Alabama Rot Disease in Dogs

July 23rd, 2018 at 10:59 am EST
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Alabama Rot Disease in Dogs

A flesh-eating disease that has killed more than 130 pets in Britain is causing dog owners increasing concern for their pets.

With four new cases being reported so far in June, let's take a closer look at Alabama Rot - sometimes referred to as the "black death" disease - which is feared to be gaining ground in the UK.

What is Alabama Rot?

Alabama rot is the common term for cutaneous and renal glomerular vasculopathy (CRGV). It is a mysterious disease which is hard to identify and sadly, very difficult to treat. Since December 2012, there have been 122 confirmed, 22 unconfirmed and 35 suspected cases in the UK, with 37 cases in 2017 (over double compared to 2016) and 2 already in 2018. The latest cases occurring in Sussex and Somerset. The disease is thought to have hit 31 counties in total.

Alabama rot was first identified amongst Grey Hounds in the state of Alabama in the 1980s. After this first flare up, the number of reported cases dwindled and as no clinical research was carried out, the disease was almost relegated to history. Because no one has been able to determine what causes the disease, it is now only recognisable by its collection of clinical symptoms.

Since 2012, a small number of dogs have been presented with clinical signs very similar to those associated with Alabama rot. The most serious outbreak was in the New Forrest region of Hampshire but there have also been reported cases in Manchester, Dorset, Surrey, Somerset and several other counties as well.

What causes Alabama Rot?

As mentioned, the causes of Alabama Rot are still unknown and we don’t yet know if it can pass between dogs, either. What we do know, is that the strain afflicting the UK is not limited to any particular breed, body weight, sex or age, and the disease affects the skin and kidneys.

There has been some speculation that walking dogs in particular areas of the countryside may be a contributing factor, but the Forestry Commission has yet to warn of any specific sites being dangerous, reassuring dog owners by saying “Many thousands of dogs are walked in the countryside every day and it is important to remember that only a very small number of dogs have been affected.”

Worryingly, though, is that once infected, pets can die within 3 days so the severity of the disease must not be underestimated, however rare it is.

How to prevent Alabama Rot

There are no specific steps you can take to prevent your dog from contracting the disease, but there is some evidence of seasonal fluctuation, with most cases appearing in Autumn and Winter.

The London Royal Veterinary state that 60% of all cases happen in the first 3 months of the year.

It is suspected the disease spreads from muddy and wooded areas, and particularly areas with high levels of stagnant water – dog owners who do walk their dogs in these places are advised to wash off any mud as soon as possible, and of course, keep close control of their dogs at all times to monitor where they go.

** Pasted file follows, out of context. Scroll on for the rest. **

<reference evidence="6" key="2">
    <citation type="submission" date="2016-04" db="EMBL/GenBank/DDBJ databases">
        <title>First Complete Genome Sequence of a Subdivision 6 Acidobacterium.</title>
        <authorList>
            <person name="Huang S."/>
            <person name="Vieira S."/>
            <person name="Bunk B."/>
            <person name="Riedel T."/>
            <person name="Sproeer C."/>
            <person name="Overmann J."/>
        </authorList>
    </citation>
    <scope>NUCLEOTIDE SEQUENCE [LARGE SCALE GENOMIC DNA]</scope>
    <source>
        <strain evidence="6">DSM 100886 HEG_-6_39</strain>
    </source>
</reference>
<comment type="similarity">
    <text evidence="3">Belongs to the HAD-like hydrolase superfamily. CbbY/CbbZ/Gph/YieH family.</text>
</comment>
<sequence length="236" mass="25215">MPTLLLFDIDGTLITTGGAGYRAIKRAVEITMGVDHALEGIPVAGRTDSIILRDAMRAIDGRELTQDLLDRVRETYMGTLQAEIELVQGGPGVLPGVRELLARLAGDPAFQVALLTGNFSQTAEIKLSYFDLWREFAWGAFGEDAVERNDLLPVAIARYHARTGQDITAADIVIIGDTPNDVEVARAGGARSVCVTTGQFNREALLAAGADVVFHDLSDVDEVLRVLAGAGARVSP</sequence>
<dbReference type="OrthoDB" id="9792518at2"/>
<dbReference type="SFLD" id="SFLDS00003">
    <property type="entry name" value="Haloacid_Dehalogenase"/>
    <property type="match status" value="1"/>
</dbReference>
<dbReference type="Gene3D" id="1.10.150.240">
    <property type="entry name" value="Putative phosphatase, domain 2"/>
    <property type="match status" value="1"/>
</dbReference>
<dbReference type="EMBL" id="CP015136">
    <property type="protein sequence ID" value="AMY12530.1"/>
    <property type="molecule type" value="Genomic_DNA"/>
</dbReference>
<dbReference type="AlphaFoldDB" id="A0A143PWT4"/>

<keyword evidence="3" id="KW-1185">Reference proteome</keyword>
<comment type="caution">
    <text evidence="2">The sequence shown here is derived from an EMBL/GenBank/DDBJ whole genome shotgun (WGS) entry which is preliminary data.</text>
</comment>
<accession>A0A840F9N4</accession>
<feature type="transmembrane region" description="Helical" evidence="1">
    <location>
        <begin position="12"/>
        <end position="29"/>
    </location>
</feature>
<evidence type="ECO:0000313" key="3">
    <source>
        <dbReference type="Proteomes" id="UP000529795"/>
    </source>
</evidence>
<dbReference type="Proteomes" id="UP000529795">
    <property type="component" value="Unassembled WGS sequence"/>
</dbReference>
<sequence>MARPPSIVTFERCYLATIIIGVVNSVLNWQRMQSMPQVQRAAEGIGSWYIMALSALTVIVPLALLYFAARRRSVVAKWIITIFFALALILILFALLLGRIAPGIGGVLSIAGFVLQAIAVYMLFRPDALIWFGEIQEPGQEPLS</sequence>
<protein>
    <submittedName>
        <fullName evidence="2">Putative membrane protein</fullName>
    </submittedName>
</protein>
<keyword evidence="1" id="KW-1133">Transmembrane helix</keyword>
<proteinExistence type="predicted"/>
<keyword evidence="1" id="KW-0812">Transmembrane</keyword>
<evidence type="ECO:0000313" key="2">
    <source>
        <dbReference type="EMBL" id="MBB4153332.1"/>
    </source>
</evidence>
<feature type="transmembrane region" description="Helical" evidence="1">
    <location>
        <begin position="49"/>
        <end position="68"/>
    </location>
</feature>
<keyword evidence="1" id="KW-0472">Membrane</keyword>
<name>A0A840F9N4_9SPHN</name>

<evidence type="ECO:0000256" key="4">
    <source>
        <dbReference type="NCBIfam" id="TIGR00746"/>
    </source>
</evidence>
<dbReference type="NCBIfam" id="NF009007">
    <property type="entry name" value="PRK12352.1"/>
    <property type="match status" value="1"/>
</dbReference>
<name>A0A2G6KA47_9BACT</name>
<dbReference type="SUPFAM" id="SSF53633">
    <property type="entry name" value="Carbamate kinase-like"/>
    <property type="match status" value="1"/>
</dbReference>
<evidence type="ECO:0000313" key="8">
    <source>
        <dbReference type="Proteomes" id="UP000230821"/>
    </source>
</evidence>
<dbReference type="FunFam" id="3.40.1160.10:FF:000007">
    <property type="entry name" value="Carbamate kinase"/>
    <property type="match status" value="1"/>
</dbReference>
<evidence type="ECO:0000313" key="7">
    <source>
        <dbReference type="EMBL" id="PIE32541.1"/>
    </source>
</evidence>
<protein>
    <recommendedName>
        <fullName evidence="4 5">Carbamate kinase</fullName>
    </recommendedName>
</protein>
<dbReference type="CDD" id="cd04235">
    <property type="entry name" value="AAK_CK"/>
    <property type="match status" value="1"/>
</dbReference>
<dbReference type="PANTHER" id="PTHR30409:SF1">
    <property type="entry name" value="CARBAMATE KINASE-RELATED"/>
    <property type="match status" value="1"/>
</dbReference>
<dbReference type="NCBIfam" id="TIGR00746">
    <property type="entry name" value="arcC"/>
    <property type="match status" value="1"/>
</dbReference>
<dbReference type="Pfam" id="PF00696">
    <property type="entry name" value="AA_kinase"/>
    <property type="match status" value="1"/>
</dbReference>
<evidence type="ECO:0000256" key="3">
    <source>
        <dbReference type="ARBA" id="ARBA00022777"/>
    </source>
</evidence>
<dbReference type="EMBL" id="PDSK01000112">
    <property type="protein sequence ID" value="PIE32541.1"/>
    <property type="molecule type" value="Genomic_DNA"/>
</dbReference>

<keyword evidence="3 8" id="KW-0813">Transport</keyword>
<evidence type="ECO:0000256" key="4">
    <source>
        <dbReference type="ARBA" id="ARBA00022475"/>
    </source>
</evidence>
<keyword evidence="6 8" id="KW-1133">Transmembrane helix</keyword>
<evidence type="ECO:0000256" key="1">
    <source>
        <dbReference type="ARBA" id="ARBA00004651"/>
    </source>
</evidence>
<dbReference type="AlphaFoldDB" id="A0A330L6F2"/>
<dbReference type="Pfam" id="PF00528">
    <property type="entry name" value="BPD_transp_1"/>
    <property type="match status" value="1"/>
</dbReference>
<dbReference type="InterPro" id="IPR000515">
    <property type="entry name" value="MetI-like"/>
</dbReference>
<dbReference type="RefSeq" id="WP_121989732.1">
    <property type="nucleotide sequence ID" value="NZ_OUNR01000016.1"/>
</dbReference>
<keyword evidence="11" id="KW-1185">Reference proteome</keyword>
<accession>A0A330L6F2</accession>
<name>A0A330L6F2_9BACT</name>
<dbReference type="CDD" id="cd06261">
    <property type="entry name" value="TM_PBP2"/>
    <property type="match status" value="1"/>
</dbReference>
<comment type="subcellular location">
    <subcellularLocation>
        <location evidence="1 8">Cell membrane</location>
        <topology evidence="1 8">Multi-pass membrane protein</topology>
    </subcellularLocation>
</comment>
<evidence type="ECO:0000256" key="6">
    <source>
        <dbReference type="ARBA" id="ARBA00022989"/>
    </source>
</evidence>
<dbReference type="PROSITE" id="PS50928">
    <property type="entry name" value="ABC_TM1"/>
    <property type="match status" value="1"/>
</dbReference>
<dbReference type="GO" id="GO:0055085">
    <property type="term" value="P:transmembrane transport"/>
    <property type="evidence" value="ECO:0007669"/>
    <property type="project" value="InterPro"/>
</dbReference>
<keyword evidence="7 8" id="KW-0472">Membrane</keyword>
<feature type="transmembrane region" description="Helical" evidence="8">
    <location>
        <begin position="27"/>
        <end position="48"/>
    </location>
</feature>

What are the symptoms of Alabama Rot?

Importantly, you should always keep a lookout for the first sign of Alabama Rot, which is skin sores that have not been caused by a physical injury. These sores can present as lesions, swelling, a patch of red skin, or may be open and ulcer-like. The sores are most commonly found below the knee or elbow or occasionally on the stomach or face. Usually, this will cause localised hair loss and the dog will begin licking the wound. These lesions will be followed – between two and seven days later – with outward symptoms of kidney failure: reduced appetite, fatigue, and vomiting.

Alabama Rot treatment

If you have any concerns you should get your dog to the vet as soon as possible. They will be able to carry out tests to identify kidney failure but you can help by keeping detailed records of any signs of illness your dog has shown, this will help them diagnose your dog’s illness, whatever it may be.

If it turns out your dog has contracted Alabama Rot, the best outcomes seem to be achieved by catching it early and the animal receiving high-quality veterinary care. Whilst some infected dogs do survive the treatments of skin sores and kidney failure, unfortunately, many do not – it is estimated that treatment is only successful in around 20-30% of cases.

It is important, however, not to get overly worried by this as the percentage of dogs in the UK who have contracted this disease is truly minuscule. Though, what is vital, is that you understand the problem and know what to look out for, should your dog come into contact with it, as time plays a large part in successfully treating the disease.

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Heather is wondering exactly what is going on..

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Best Wishes,

Dr Andrew Jones, DVM
P.S. This is a very unusual disease, that I have never heard about- BUT on the rise in the UK, so good to be aware of.

P.P.S. To learn HOW to properly heal your dog/cat with acupressure, and treat things such as pain and arthritis, you need to get on my weekly LIVESTREAMS. Next one is this Wednesday ..PLUS if you can't make i am recording it all.

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DISCLAIMER: This information is for educational purposes only and is not intended to replace the advice of your own veterinarian. Dr Andrew Jones resigned from the College of Veterinarians of B.C. effective December 1 2010, meaning he cannot answer specific questions about your pet's medical issues or make specific medical recommendations for your pet.

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